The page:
8. IP Address Class A 0 7 24 0.0.0.0 -127.255.255.255 224 16,677,214 B 10 14 16 128.0.0.0 -191.255.255.255 216 65,534 C 110 21 8 192.0.0.0 -223.255.255.255 28 254 D 1110 28 - 224.0.0.0-239.255.255.255 E 11110 27 - 240.0.0.0-247.255.255.255 Initial bits Bit net range address spaces Class Bit host usable

  9. Special Address • Host ID “all 0s” is reserved to refer to network number • 192.168.100.0, 158.108.0.0, 18.0.0.0 • Host ID “all 1s” is reserved to broadcast to all hosts on a specific network • 192.168.100.255, 158.108.255.255, 18.255.255.255 • Address 0.0.0.0 means “default route” • Address 127.0.0.0 means “this node” (local loopback). Message sent to this address will never leave the local host • Address 255.255.255.255 is reserve to broadcast to every host on the local network (limited broadcast)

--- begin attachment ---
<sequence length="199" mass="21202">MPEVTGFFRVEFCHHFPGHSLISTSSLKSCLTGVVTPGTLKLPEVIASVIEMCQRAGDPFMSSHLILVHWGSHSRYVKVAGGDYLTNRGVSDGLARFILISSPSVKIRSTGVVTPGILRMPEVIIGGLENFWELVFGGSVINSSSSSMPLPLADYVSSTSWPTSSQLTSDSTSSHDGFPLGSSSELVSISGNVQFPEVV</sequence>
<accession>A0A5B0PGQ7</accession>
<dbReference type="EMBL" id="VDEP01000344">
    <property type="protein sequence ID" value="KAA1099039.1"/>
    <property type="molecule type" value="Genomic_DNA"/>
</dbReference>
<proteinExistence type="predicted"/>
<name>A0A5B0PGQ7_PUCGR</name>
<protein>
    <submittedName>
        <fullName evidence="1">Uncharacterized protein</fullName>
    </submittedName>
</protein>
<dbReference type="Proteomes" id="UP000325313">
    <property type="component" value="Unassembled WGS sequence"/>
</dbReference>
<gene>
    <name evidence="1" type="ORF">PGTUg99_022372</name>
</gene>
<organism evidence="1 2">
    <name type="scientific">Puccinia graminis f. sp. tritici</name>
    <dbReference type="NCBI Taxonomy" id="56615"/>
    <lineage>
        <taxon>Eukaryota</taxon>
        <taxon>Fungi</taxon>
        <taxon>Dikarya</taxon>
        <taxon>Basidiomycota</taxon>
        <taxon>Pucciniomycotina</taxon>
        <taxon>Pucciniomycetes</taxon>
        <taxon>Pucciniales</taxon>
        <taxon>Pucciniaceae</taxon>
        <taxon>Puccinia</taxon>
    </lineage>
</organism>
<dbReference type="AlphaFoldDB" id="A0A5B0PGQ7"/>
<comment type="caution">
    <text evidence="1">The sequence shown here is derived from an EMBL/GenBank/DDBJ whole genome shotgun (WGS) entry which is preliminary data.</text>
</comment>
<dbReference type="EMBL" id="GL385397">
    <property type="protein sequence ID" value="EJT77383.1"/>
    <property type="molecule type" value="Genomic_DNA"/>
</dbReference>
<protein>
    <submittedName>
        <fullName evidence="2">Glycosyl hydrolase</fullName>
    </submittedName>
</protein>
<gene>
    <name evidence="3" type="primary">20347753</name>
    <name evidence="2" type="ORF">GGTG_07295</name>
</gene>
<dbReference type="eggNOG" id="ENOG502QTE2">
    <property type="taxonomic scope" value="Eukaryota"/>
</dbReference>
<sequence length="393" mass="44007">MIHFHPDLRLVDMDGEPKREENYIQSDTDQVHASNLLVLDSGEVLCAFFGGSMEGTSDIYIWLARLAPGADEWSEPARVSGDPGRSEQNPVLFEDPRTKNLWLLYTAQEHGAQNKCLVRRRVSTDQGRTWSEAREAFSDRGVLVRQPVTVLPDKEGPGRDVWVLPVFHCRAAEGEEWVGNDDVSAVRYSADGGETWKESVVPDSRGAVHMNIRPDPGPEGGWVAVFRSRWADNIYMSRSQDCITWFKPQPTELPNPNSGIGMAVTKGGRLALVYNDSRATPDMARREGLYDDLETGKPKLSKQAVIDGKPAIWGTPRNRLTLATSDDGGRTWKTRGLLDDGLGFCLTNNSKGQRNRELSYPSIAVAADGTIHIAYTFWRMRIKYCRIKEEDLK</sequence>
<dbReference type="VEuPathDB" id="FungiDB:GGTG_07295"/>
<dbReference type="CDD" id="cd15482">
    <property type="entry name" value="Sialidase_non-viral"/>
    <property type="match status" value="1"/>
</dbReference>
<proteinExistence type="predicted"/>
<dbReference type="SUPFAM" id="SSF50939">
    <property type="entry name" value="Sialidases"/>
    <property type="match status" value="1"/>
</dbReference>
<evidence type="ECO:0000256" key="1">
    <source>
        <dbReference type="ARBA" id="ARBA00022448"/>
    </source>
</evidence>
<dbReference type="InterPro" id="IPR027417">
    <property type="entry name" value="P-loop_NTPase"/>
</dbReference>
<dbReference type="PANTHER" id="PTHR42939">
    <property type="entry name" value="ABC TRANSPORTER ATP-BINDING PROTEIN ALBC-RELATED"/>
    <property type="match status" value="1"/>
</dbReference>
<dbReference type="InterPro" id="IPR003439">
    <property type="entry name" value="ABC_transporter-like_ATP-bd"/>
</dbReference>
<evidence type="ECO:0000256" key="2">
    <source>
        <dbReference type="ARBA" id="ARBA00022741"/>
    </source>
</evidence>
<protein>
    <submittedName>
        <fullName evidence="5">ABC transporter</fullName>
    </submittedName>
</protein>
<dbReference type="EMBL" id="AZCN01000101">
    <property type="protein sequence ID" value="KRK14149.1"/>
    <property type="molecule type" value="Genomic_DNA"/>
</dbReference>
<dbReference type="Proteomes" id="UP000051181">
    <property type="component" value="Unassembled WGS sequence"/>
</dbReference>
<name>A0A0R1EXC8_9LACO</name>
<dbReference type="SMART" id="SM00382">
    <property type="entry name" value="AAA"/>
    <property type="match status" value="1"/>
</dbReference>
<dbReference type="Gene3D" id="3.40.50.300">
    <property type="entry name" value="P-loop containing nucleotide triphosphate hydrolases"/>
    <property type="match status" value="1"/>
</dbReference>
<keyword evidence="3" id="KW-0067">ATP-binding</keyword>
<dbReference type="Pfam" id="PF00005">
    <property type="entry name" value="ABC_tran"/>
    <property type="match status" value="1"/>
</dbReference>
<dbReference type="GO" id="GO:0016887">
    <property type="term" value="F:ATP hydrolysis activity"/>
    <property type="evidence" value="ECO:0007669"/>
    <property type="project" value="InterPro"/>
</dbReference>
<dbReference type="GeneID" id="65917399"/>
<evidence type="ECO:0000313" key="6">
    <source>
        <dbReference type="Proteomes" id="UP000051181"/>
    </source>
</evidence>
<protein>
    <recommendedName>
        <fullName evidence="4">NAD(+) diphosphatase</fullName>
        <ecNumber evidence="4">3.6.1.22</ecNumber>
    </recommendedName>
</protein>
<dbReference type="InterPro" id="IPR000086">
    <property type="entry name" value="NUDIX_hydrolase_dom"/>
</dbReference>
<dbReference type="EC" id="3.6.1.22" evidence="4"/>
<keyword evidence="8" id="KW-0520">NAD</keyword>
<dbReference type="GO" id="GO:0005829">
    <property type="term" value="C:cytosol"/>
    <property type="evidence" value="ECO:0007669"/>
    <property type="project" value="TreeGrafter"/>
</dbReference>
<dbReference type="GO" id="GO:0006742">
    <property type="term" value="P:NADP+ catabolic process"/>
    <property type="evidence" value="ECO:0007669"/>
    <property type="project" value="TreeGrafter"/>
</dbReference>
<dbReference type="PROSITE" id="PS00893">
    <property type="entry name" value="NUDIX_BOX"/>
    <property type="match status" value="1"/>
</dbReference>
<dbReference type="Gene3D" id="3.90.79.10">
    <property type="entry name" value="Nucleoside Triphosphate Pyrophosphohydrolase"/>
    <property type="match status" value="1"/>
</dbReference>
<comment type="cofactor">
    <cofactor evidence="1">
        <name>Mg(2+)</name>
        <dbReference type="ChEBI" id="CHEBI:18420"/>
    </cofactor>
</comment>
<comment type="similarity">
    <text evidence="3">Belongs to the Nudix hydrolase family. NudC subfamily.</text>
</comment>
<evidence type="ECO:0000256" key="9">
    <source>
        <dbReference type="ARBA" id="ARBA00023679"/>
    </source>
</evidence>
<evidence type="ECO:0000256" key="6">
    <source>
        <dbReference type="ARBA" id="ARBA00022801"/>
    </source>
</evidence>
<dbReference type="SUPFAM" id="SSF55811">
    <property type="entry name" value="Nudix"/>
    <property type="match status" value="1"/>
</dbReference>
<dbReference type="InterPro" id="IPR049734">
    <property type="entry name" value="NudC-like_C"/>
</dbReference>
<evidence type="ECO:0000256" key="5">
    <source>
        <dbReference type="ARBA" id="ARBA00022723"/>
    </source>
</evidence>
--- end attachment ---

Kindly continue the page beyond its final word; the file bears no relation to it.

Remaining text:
10. Private Address Reserve for Intranet or private network • 10.0.0.0 – 10.255.255.255 (1 class A ) • 172.16.0.0 – 172.31.255.255 (16 class B) • 192.168.0.0 – 192.128.255.255 (256 class C)

  11. Class B Class A C D E Problem with Class Assignment • Class A takes 50 % range • Class B takes 25 % range • Class C take 12.5 % range These leads to: • address wasteful (specially in class A) • running out of IP address

  12. How to assigns IP Address(RFC 1466) • Class A : no allocations will be made at this time • Class B: allocations will be restricted. To apply: • organization presents a subnetting more than32 subnets • organization more than 4096 hosts • class C: divided into allocated block to distributed reginal